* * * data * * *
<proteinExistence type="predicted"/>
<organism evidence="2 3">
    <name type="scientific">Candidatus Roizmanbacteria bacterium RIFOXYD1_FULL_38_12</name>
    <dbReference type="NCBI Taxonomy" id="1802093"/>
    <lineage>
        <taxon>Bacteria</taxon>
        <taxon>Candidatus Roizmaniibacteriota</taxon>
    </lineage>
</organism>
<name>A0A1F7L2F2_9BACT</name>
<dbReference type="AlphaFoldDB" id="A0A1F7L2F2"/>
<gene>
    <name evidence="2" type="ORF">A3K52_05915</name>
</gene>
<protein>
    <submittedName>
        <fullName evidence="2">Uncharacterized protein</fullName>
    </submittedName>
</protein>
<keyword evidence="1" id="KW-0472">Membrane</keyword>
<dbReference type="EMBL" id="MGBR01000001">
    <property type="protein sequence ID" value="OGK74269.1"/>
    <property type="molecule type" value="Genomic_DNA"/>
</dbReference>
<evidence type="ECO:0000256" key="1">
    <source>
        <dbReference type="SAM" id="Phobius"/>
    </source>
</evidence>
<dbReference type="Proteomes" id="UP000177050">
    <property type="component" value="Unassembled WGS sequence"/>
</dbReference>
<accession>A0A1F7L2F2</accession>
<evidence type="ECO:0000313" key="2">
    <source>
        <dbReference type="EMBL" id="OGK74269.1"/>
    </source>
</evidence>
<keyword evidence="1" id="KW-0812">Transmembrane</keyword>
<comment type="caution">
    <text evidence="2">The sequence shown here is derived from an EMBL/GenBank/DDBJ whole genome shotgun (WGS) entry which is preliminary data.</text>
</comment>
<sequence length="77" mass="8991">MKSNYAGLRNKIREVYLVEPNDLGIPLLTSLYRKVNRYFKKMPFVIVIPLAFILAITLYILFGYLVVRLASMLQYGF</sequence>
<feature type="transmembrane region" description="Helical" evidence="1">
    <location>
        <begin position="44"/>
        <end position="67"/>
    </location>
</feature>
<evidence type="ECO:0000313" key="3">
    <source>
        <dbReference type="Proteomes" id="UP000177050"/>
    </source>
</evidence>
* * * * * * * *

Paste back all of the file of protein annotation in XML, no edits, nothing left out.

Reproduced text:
<proteinExistence type="predicted"/>
<organism evidence="2 3">
    <name type="scientific">Candidatus Roizmanbacteria bacterium RIFOXYD1_FULL_38_12</name>
    <dbReference type="NCBI Taxonomy" id="1802093"/>
    <lineage>
        <taxon>Bacteria</taxon>
        <taxon>Candidatus Roizmaniibacteriota</taxon>
    </lineage>
</organism>
<name>A0A1F7L2F2_9BACT</name>
<dbReference type="AlphaFoldDB" id="A0A1F7L2F2"/>
<gene>
    <name evidence="2" type="ORF">A3K52_05915</name>
</gene>
<protein>
    <submittedName>
        <fullName evidence="2">Uncharacterized protein</fullName>
    </submittedName>
</protein>
<keyword evidence="1" id="KW-0472">Membrane</keyword>
<dbReference type="EMBL" id="MGBR01000001">
    <property type="protein sequence ID" value="OGK74269.1"/>
    <property type="molecule type" value="Genomic_DNA"/>
</dbReference>
<evidence type="ECO:0000256" key="1">
    <source>
        <dbReference type="SAM" id="Phobius"/>
    </source>
</evidence>
<dbReference type="Proteomes" id="UP000177050">
    <property type="component" value="Unassembled WGS sequence"/>
</dbReference>
<accession>A0A1F7L2F2</accession>
<evidence type="ECO:0000313" key="2">
    <source>
        <dbReference type="EMBL" id="OGK74269.1"/>
    </source>
</evidence>
<keyword evidence="1" id="KW-0812">Transmembrane</keyword>
<comment type="caution">
    <text evidence="2">The sequence shown here is derived from an EMBL/GenBank/DDBJ whole genome shotgun (WGS) entry which is preliminary data.</text>
</comment>
<sequence length="77" mass="8991">MKSNYAGLRNKIREVYLVEPNDLGIPLLTSLYRKVNRYFKKMPFVIVIPLAFILAITLYILFGYLVVRLASMLQYGF</sequence>
<feature type="transmembrane region" description="Helical" evidence="1">
    <location>
        <begin position="44"/>
        <end position="67"/>
    </location>
</feature>
<evidence type="ECO:0000313" key="3">
    <source>
        <dbReference type="Proteomes" id="UP000177050"/>
    </source>
</evidence>